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American Annals of the Deaf

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Ethics in Mental Health and Deafness

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Privilege, which belongs to and can be waived by the client, varies from state to state. It is a begrudging judicial waiver of the requirement for the therapist to testify or produce records in court proceedings because it is thought to be in the interests of society to protect certain key relationships. The courts reason that preserving confidentiality in certain key relationships (spouses, attorney–client, doctor–patient, news reporter–source, clergy–confessor, therapist–client) serves a greater problem-solving good in society than does subpoenaing therapist testimony and records in a particular case.

But there have been significant recent judicial assaults on the therapist–client privilege. One such close call was the U.S. Supreme Court decision Jaffee v. Redmond et al (1996). The case involved a white policewoman who sought counseling from a licensed social worker after the policewoman killed a fleeing African American suspect. The family of the deceased suspect challenged the psychotherapist–patient privilege, demanding the social worker’s case notes about her work with the policewoman after the shooting. The family hoped to find case note evidence of the policewoman’s racist motives. The social worker refused to turn over her case notes.

Like all cases that get to the U.S. Supreme Court, this case involved the relative merit of two legitimate views. Here the question was whether the psychotherapist–patient privilege outweighed a family’s right to know if their son was killed by a racist. The psychotherapist–patient privilege won out in this case, but a strongly worded dissent by Justices Scalia and Rehnquist may prevail in future therapist–client privilege cases. Privilege aside, this case shows that the law and professional ethics can collide. Would you have refused to turn over therapy notes, even incriminating notes about a racist police officer/client, risking jail for contempt of court?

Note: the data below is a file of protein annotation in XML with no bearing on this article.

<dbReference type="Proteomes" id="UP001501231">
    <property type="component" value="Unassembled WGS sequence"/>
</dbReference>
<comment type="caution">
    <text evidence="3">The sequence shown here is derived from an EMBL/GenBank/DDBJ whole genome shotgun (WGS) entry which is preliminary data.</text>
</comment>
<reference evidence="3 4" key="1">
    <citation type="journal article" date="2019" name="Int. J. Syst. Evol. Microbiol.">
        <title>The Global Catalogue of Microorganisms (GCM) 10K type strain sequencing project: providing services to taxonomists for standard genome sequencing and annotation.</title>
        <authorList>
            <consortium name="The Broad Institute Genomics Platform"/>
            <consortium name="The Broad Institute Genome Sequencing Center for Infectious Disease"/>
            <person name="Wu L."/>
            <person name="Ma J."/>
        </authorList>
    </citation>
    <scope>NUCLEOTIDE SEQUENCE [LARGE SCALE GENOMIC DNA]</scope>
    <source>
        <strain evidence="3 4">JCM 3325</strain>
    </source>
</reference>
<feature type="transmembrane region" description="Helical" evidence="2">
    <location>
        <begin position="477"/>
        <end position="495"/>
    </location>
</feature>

Returning to fundamental ethical principles, the principle of justice means that our professions are committed to the fair distribution of therapeutic services, to deaf children, their parents and families, deaf senior citizens, straight and gay deaf people, deaf prisoners, people who are deaf and blind, deaf people with cochlear implants, rich and poor deaf people, signing and non-signing deaf people, and deaf people of every color and culture. Few communities in the United States have had less justice in the fair distribution of therapeutic services than deaf people (McCrone, 1994).

The emergence of specialists in counseling and therapy with deaf people was the product of (a) Deaf community frustration with harm caused by unqualified, generic therapists working with deaf people; and (b) the neglect of the therapeutic professions regarding the principle of justice (McCrone & Beach, 1994).


It is essential that therapists working with deaf people know that the ethical code and its foundational principles are the single most important reference points in civil action negligence/malpractice lawsuits alleging that the therapist’s act or omission caused client harm. Conversely, the key to prudent legal risk management in therapy with deaf people is mastering the code of ethics and its fundamental principles, and understanding the elements that must be proven in a negligence/malpractice lawsuit (Bennett, Bryant, VandenBos, & Greenwood, 1990).

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